One extra comment: the setting plays such a vivid role in the novel that it could be studied for it alone--as the world of the characters, it is almost a character itself. The novel begins with a description of the setting: the day is cold, the clocks strike thirteen, the wind is vile, and a swirl of gritty dust permeates the air. The hallway smells of boiled cabbage and old rag mats, a picture of Big Brother Watching You hangs on the wall, the elevator doesn't work. This description assaults all of our senses, providing the groundwork for everything that follows.
There are several things stated in the book both about the characters and about the setting. This is a very general question.
Setting is spoken of when Orwell describes the city, for example when he describes Victory Towers, which is an ironic name because the apartment building where Winston lives is described as run down, dingy, and falling apart. The room above the antique shop where Winston and Julia meet is described as very run down and full of antique items like a bed with a mattress. Winston feels like everything is always a little bit dingy and covered in dirt. Everything is like this, even the air, except for O'Brien's apartment (and everyone else in the Inner Party) which is in pristine condition.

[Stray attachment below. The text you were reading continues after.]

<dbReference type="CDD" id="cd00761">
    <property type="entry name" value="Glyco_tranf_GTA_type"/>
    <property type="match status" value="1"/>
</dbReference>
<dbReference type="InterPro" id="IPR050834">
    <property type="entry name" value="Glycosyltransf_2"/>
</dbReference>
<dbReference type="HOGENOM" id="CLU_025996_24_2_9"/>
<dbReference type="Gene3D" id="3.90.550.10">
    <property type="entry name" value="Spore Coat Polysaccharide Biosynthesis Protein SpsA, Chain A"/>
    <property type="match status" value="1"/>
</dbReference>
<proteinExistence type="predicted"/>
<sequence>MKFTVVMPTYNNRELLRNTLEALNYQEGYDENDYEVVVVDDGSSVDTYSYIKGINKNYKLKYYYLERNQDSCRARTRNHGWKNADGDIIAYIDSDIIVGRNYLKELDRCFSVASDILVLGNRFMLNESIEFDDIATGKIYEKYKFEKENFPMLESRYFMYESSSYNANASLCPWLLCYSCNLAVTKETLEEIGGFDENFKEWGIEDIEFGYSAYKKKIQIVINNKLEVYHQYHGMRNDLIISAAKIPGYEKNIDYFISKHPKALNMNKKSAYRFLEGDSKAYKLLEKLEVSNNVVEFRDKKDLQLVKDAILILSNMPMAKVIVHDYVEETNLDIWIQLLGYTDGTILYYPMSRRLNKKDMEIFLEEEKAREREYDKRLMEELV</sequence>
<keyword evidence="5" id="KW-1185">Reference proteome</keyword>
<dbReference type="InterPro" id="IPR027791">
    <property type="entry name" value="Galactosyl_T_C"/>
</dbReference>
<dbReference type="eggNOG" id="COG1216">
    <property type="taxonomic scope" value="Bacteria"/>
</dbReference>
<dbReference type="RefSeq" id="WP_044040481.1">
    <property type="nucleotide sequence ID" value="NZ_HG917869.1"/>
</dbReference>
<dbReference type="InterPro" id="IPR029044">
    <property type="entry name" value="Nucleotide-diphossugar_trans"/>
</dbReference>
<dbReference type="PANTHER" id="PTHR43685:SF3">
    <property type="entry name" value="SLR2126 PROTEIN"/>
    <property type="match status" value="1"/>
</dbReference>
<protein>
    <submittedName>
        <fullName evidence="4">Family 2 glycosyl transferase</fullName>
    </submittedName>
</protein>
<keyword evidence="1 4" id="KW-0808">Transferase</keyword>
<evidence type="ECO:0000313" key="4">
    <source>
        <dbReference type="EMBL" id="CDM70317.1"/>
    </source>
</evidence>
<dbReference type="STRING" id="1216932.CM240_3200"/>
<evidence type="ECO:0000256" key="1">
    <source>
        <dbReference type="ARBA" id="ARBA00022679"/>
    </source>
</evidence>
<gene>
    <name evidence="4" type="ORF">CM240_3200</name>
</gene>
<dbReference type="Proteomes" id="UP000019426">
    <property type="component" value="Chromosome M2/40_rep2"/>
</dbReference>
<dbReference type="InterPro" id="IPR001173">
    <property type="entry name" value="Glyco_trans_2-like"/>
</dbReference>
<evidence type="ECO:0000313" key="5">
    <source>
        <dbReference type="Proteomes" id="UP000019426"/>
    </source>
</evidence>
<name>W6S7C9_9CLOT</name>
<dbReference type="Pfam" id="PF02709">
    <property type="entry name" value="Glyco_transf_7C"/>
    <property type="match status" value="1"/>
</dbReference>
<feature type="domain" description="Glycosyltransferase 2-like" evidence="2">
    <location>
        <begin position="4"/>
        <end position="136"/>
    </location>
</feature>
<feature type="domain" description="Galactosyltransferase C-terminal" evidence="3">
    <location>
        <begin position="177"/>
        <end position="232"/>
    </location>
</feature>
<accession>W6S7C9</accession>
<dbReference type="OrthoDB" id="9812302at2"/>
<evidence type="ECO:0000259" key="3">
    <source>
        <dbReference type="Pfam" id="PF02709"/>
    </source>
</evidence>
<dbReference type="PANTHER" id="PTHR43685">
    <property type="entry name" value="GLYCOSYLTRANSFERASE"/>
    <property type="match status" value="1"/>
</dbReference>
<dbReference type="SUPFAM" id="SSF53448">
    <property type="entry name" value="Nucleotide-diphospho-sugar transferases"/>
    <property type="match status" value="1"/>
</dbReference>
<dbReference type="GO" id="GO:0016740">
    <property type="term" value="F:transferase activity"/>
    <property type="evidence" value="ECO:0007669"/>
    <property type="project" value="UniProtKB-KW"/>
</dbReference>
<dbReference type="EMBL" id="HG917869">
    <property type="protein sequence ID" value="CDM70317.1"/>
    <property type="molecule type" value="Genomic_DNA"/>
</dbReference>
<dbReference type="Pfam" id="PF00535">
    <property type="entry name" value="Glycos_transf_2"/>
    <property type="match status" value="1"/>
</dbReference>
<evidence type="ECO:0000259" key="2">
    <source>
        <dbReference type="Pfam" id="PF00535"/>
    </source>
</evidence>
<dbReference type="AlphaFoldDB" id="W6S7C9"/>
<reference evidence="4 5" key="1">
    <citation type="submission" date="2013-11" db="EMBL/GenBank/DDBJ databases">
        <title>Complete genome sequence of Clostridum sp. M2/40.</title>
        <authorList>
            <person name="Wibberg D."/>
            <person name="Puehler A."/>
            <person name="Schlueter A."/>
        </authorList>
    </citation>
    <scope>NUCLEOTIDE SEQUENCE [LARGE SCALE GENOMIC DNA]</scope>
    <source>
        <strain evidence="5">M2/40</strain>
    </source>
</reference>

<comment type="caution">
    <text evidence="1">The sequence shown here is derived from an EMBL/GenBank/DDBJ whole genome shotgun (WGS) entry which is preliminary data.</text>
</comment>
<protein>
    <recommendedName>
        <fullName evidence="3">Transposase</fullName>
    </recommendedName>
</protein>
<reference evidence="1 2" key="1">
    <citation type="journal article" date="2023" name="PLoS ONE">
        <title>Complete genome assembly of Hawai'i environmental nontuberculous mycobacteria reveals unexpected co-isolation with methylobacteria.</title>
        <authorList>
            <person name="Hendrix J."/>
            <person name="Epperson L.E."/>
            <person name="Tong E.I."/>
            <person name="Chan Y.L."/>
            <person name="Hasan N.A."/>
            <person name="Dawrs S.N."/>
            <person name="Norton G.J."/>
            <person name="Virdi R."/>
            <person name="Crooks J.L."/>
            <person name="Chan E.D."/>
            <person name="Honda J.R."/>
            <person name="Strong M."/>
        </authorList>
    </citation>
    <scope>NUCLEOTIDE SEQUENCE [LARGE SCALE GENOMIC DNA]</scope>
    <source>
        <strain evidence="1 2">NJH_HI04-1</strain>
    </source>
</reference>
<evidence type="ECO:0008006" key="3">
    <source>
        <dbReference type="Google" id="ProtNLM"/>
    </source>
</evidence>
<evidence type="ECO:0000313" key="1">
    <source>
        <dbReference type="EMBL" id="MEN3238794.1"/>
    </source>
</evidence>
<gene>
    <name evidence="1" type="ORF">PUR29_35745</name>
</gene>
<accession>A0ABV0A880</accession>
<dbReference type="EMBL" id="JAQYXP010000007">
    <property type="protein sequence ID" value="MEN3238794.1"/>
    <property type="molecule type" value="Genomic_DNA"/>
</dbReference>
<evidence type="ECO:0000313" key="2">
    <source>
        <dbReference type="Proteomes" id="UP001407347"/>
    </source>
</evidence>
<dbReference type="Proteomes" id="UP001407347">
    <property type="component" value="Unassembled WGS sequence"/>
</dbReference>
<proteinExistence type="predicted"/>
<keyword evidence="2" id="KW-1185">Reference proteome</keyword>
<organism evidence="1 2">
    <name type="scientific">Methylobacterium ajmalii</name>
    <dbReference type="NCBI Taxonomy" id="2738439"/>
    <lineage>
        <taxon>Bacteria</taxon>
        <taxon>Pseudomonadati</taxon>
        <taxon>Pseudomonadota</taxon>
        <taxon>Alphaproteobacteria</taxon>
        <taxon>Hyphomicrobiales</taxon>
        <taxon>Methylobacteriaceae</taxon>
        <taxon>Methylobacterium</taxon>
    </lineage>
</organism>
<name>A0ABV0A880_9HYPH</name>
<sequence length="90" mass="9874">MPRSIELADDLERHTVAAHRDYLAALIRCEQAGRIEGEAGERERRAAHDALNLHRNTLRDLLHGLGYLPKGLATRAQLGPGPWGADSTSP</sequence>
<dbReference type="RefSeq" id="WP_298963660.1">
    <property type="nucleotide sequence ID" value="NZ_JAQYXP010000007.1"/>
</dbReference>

As with the setting there are several places that give details about each character. Winston is 39 and has a varicose ulcer in his leg. He is skinny and looks older than he is. He smokes, he drinks, he commits thought crime. Julia is young and supple. She has naturally reddish looking lips, she wears a red Junior Anti-Sex League sash that accentuates her waist. She has dark hair and she too commits all sorts of crimes against the Party. Parsons, Winston's neighbor reeks of sweat and always wears athletic apparel. O'Brien is intelligent looking. He wears spectacles which he resettles on his nose often and Winston believes it makes him look rather safe to talk to.